In yesterday’s budget, UK Chancellor George Osborne announced that an institute named after World War Two codebreaker Alan Turing will be set up in Britain, which will focus on new ways of collecting, organising and analysing large sets of data.

The facility will cost the government £42m over five years, and is part of a new £222m science package.

Alan Turing lived in Mr Osborne’s own constituency of Tatton, Cheshire, and was a brilliant mathematician whose work greatly helped Allied forces read German messages enciphered with the Enigma machine. His code-breaking efforts allowed the war to be ended sooner, saving thousand of lives.

Unfortunately, Turing was persecuted for his sexuality and, after being convicted of gross indecency, was chemically castrated in 1952. Following years of campaigning, however, he was granted a posthumous Royal pardon in December last year. Now, finally, his great work can be given the recognition it deserves, with the government hoping that this institute will lead the way in the use of so-called ‘big data’.

The government’s science package will also provide £106m to new centres for doctoral training, £55m for the development of cell therapy manufacturing and £19m for a Graphene Open Access Innovation Centre.


Tid Bit: Is Graphene Really a Wonder Material?


I came across this article by the BBC Science Editor David Shukman, and thought it made for an interesting read.

Every single chemist in the world has heard of graphene – the material made up of a single sheet of graphite with astounding and unique properties. Millions of pounds of funding is being pumped into graphene research, and there are already thousands of patents on graphene, more than 400 being held by Samsung.

But is graphene really the wonder material everyone seems to think it is?

This article considers the words of a senior British professor, who says that graphene is a ‘waste of money’, but the ‘technology is too limited’.

Certainly, there is a price to pay for graphene’s amazing properties, such as very high conductance, strength and flexibility. For many applications, graphene has to be very pure, which can limit its industrial viability. However, supporters of graphene argue that when inventions are designed with graphene in mind, there is still real potential for it to be a success. This makes supporting graphene a bit of a financial gamble – if it can be incorporated into upcoming technology, it could change everything, but if it turns out there are too many technical issues with the material, it could just as easily fall flat.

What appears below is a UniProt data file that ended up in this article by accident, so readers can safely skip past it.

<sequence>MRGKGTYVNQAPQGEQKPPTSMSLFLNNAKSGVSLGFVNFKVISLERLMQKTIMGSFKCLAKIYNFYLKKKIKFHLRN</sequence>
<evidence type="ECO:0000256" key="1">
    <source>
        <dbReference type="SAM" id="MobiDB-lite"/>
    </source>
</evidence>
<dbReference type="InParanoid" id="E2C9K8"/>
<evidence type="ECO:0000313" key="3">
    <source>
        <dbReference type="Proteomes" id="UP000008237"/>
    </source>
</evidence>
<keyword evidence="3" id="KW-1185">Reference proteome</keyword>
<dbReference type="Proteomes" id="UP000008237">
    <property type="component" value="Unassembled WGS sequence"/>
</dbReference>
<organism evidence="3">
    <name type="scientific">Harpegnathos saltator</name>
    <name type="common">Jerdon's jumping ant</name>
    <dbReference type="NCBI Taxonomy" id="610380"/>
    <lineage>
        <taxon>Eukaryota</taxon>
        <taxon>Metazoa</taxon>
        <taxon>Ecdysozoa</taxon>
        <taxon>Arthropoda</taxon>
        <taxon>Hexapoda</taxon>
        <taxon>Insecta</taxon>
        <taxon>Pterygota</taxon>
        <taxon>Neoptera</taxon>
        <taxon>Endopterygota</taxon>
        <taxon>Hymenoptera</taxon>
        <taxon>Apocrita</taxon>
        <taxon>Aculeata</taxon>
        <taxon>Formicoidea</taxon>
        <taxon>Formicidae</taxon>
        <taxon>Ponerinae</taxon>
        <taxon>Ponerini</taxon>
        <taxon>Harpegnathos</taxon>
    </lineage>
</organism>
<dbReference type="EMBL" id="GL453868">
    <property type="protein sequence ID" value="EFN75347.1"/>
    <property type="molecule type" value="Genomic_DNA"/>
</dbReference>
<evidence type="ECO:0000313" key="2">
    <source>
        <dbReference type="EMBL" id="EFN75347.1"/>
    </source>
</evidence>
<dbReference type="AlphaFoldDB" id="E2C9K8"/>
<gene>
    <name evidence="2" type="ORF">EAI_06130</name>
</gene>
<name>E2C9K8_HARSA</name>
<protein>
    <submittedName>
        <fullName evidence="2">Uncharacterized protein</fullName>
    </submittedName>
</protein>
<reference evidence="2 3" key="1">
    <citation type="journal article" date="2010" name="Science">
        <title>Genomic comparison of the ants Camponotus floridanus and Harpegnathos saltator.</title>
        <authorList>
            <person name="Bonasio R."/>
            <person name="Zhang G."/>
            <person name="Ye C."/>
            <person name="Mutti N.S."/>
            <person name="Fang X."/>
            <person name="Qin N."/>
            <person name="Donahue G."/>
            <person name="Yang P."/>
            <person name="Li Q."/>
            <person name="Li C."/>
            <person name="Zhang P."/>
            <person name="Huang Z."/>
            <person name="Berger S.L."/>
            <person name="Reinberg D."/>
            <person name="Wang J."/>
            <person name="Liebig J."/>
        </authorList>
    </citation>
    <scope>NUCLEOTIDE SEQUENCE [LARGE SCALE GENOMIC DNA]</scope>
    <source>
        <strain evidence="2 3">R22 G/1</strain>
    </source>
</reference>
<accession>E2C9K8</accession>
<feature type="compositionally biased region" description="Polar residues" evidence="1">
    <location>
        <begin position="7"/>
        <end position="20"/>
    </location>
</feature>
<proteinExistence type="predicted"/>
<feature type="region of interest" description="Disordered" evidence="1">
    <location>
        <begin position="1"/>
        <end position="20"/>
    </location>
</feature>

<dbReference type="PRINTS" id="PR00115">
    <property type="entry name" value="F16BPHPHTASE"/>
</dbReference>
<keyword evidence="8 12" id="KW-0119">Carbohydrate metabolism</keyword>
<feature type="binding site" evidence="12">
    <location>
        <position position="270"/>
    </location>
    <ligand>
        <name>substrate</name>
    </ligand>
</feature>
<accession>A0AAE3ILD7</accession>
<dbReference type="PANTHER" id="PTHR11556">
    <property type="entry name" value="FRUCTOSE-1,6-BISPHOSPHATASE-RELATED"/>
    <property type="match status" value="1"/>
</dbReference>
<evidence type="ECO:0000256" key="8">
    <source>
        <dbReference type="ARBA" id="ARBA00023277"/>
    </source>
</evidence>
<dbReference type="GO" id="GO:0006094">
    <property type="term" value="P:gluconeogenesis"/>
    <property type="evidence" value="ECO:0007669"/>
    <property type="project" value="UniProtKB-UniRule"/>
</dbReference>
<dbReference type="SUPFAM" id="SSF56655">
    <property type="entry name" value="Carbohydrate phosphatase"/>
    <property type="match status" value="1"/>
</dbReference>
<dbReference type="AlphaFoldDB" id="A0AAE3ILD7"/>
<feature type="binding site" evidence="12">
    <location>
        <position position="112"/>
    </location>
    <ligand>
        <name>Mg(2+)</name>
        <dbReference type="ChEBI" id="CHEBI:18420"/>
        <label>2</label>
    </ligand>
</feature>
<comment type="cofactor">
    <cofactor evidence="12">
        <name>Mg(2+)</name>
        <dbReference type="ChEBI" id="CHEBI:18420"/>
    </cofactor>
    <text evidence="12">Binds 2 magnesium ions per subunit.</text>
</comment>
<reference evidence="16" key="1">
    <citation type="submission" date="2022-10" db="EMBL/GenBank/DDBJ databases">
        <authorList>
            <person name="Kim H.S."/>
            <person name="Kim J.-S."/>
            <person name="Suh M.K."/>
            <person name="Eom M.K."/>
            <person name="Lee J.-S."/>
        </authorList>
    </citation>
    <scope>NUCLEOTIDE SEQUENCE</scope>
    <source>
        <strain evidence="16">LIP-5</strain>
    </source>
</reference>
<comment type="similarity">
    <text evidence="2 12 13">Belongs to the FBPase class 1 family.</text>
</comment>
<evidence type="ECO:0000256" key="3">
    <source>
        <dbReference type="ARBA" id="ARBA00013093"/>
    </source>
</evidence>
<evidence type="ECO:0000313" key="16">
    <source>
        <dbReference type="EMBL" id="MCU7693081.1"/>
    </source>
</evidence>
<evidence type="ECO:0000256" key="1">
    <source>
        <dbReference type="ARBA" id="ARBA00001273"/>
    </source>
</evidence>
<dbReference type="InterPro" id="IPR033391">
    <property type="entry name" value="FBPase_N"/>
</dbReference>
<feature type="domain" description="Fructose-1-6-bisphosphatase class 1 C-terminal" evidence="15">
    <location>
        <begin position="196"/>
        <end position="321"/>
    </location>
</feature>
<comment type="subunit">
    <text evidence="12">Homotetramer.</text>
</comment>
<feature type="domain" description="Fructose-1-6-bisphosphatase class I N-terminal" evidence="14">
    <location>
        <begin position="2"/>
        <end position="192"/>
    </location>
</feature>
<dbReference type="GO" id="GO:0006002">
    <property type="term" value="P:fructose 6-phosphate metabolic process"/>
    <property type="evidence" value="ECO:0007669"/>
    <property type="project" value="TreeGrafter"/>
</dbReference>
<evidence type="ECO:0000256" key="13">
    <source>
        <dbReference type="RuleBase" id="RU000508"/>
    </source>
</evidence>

From a purely fundamental point of view, graphene is a wonder material. Its current potential in a wide variety of areas of chemistry, materials science and even medicine make it still an exciting and invigorating research subject, but whether it is worth all of the money currently being funneled into it remains to be seen.


News: How the Shutdown will Affect U.S Science

I’m sure many of you are aware of today’s government shutdown in the U.S.A. Because of congress being unable to decide on a budget for the next year, federal agencies have been forced to shut down until the matter is resolved. Unfortunately, this includes bodies in overseeing science funding and research, and so this shutdown could have disastrous effects on U.S science.

This article on the Nature website goes into detail about how the situation has affected scientists in the U.S, and what it could mean for their future and the future of their research.

It is a very serious situation. Government scientists have been told to stay at home without pay, grants aren’t being processed and research is being abandoned until further notice, which could mean valuable experiments are ruined. This could have terrible consequences for vital healthcare research into the treatment of diseases, as clinical trials come to a sudden halt.  Furthermore, studies into influenza will be put on hold just as the flu season is about to begin in America.

Government phones and e-mails have been taken out of service, leaving scientists unable to carry out work at home.

A NASA mission to study the atmosphere on Mars could be delayed until 2016 if the shutdown leads to its November launch window being missed. NASA have already shutdown their communications with the public, and won’t be contactable until the government resolves the issue.

Research in the U.S.A has already had to survive funding cuts imposed by the government, and the fate of many research groups was already unknown. Scientists in every country spend a great deal of their time desperately trying to churn up enough funding to keep their research going, and if this shutdown doesn’t end soon, it could spell certain disaster for U.S Science and the loss of important studies and results for the science community as a whole.

I’ll keep you posted!